For Grandma Winters and anyone else who has been wondering whatever happened to the blog, I am still alive and well! -- also a bit busy. Here's what has been going on:
Sept. 26 - Neot Kedumim Field Trip
Neot Kedumim is a biblical landscape reserve here in Israel. (Much of the vegetation had actually been planted there for the purpose of re-creating a biblical landscape; it wasn't all just natural growth.) Our class was led around the reserve by a guide who helped us understand the "Bible text in the right context." She pointed out specific plants and explained their significance. I learned about the humble plant hyssop, the mighty cedar, the cool shade of the tree of Abraham, the diligent almond tree, and the sycamore-fig tree. We also learned about wells and water cisterns, the traditional sukkot (associated with the Jewish feast of tabernacles), the ancient olive press, and the terraced structure of agricultural land here. Among other things, I have a new understanding of the importance of water and rain in this land. Perhaps the coolest parts of the day were the interactive activities: herding sheep, grinding hyssop, and making pitas and cooked wheat over a fire (almost like girls camp!). At the end of our tour, we watched a Torah scribe at work, carefully writing each Hebrew letter on a scroll that will take about a year to complete. Mistakes on the scroll must be carefully corrected, even buried if they include the name of God. An interesting tidbit I learned is that the name ISRAEL in Hebrew is more or less an acronym of the names of the ancient patriarchs and matriarchs: Jacob, Sarah, Rachel, Abraham, Leah.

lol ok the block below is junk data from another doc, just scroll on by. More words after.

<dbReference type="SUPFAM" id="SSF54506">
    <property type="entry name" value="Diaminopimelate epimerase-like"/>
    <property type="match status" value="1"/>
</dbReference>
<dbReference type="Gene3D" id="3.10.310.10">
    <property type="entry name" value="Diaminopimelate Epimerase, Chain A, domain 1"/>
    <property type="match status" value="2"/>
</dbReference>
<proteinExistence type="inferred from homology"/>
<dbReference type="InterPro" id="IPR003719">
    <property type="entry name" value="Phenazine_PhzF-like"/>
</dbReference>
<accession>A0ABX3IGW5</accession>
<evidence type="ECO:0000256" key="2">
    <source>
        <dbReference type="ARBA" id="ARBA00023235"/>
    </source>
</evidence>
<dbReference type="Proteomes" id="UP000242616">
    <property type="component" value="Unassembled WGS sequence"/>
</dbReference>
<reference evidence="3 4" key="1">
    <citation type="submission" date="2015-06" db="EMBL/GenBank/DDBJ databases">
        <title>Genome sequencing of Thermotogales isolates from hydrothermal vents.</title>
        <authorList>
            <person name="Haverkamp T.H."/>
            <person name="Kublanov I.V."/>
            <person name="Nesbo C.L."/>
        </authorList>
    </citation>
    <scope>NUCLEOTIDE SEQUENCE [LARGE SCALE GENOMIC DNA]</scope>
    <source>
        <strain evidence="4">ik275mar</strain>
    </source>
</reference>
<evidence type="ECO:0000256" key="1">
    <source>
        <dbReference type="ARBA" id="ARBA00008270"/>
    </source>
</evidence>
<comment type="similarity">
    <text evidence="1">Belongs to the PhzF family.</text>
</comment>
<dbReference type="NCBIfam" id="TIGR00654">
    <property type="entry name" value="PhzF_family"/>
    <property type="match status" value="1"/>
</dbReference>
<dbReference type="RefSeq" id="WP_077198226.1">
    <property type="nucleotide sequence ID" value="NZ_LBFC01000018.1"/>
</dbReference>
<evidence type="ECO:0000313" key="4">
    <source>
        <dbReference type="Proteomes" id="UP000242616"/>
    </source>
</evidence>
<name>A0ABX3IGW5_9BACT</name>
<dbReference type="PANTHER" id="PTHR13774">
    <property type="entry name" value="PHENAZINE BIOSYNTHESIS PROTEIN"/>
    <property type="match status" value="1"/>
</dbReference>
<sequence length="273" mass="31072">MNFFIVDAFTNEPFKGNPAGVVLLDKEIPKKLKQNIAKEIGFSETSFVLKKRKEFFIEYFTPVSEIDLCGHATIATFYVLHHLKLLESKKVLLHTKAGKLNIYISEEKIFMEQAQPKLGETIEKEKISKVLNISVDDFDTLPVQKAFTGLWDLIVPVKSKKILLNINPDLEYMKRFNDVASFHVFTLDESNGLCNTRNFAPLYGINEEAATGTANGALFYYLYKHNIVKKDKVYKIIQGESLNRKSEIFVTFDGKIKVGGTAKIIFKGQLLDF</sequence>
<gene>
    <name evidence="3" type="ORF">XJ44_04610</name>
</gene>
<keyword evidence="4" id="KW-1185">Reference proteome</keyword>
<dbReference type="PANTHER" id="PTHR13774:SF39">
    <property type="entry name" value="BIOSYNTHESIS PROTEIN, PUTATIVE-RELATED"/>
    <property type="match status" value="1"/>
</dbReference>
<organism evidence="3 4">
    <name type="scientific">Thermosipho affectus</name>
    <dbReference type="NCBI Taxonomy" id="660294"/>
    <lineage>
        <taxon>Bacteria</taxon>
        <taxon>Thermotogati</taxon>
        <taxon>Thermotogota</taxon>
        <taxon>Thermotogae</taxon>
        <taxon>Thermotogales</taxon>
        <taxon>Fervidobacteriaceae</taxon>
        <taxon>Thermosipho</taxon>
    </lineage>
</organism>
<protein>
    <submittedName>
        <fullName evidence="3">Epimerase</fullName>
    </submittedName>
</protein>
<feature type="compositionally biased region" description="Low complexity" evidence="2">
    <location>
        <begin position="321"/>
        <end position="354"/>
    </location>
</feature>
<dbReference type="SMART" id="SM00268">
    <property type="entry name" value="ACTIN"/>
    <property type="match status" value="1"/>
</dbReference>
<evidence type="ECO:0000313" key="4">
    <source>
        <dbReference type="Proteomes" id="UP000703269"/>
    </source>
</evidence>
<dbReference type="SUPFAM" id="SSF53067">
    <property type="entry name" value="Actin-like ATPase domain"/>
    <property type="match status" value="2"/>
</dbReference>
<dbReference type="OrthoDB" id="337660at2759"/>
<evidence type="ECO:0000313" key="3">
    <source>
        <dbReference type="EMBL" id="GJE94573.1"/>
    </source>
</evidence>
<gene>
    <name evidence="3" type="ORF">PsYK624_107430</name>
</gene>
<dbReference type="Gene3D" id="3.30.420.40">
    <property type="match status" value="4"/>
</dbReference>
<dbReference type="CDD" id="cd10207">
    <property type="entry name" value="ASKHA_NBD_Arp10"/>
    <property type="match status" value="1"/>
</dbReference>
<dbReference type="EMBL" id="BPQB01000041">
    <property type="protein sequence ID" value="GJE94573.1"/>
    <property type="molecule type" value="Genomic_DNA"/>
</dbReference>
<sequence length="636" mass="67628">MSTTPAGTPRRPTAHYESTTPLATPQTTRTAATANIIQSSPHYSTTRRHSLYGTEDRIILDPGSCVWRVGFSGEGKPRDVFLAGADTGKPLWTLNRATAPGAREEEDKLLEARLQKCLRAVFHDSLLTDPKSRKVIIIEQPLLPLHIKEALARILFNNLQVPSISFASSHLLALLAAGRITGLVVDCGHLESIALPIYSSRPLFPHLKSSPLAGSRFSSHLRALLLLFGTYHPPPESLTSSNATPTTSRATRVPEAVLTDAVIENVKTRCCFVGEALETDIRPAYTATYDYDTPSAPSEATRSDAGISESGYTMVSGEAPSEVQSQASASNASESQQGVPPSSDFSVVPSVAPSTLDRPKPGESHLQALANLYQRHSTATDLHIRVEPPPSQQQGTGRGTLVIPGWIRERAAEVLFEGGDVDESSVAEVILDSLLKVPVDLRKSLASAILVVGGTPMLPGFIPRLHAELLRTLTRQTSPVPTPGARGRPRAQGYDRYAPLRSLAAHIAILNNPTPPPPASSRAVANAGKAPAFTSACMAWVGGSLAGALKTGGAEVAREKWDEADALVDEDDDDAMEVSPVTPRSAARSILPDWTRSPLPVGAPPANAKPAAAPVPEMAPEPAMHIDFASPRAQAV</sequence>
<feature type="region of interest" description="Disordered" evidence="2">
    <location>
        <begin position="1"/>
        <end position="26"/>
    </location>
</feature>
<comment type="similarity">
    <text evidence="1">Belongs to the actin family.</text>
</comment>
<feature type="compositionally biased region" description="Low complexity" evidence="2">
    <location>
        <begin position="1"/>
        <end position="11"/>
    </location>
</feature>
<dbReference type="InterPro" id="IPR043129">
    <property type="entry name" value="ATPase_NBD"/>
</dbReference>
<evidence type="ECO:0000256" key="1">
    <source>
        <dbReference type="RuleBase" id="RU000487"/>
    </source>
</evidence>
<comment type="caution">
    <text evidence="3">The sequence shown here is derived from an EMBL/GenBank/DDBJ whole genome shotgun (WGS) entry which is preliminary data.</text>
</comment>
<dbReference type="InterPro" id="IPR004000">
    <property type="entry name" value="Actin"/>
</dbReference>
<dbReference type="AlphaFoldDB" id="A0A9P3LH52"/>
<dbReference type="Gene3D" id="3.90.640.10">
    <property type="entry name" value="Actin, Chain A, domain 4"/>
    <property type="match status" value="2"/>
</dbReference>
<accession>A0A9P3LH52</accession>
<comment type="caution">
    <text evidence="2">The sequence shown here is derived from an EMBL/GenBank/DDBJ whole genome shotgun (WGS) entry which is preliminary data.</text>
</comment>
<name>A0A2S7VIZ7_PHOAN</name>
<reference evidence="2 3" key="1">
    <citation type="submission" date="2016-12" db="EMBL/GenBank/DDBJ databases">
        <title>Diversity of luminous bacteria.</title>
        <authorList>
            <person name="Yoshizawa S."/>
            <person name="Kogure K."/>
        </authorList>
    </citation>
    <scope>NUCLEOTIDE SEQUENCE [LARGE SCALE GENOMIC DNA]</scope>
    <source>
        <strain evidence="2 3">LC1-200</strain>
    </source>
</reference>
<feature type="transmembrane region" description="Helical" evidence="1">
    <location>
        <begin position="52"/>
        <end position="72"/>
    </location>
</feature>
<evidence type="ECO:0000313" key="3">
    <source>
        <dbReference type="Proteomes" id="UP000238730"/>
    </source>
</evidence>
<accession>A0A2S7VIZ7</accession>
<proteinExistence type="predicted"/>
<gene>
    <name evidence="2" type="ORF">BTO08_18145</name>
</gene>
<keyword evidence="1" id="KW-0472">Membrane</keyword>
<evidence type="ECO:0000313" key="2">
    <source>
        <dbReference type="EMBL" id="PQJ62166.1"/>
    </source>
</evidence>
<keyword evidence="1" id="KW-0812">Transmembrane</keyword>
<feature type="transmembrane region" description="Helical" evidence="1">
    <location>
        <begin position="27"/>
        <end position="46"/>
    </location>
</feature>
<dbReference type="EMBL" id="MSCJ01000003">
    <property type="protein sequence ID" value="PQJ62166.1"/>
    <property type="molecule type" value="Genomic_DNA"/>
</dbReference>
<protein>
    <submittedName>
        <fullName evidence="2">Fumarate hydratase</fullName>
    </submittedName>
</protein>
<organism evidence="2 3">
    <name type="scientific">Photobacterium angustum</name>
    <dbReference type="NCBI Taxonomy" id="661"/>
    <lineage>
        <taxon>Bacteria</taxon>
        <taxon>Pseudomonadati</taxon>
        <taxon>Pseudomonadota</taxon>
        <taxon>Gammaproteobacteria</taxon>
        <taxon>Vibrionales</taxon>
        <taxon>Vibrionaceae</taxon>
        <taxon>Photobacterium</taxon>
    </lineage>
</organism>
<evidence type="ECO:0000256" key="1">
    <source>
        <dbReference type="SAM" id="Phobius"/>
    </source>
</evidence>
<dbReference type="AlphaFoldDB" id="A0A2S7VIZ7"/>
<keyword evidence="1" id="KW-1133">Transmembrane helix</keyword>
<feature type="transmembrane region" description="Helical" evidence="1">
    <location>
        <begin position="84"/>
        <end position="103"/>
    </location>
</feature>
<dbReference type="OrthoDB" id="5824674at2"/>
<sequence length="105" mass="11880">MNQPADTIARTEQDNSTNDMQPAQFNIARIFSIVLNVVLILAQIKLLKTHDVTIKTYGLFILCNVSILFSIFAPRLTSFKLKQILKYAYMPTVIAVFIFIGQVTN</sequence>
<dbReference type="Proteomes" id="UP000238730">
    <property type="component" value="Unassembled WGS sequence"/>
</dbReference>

Sept. 18 - Free Time and Arab Culture Night
A group of us explored Zedekiah's Cave; an ancient limestone quarry right under a corner of the old city. It was really cool.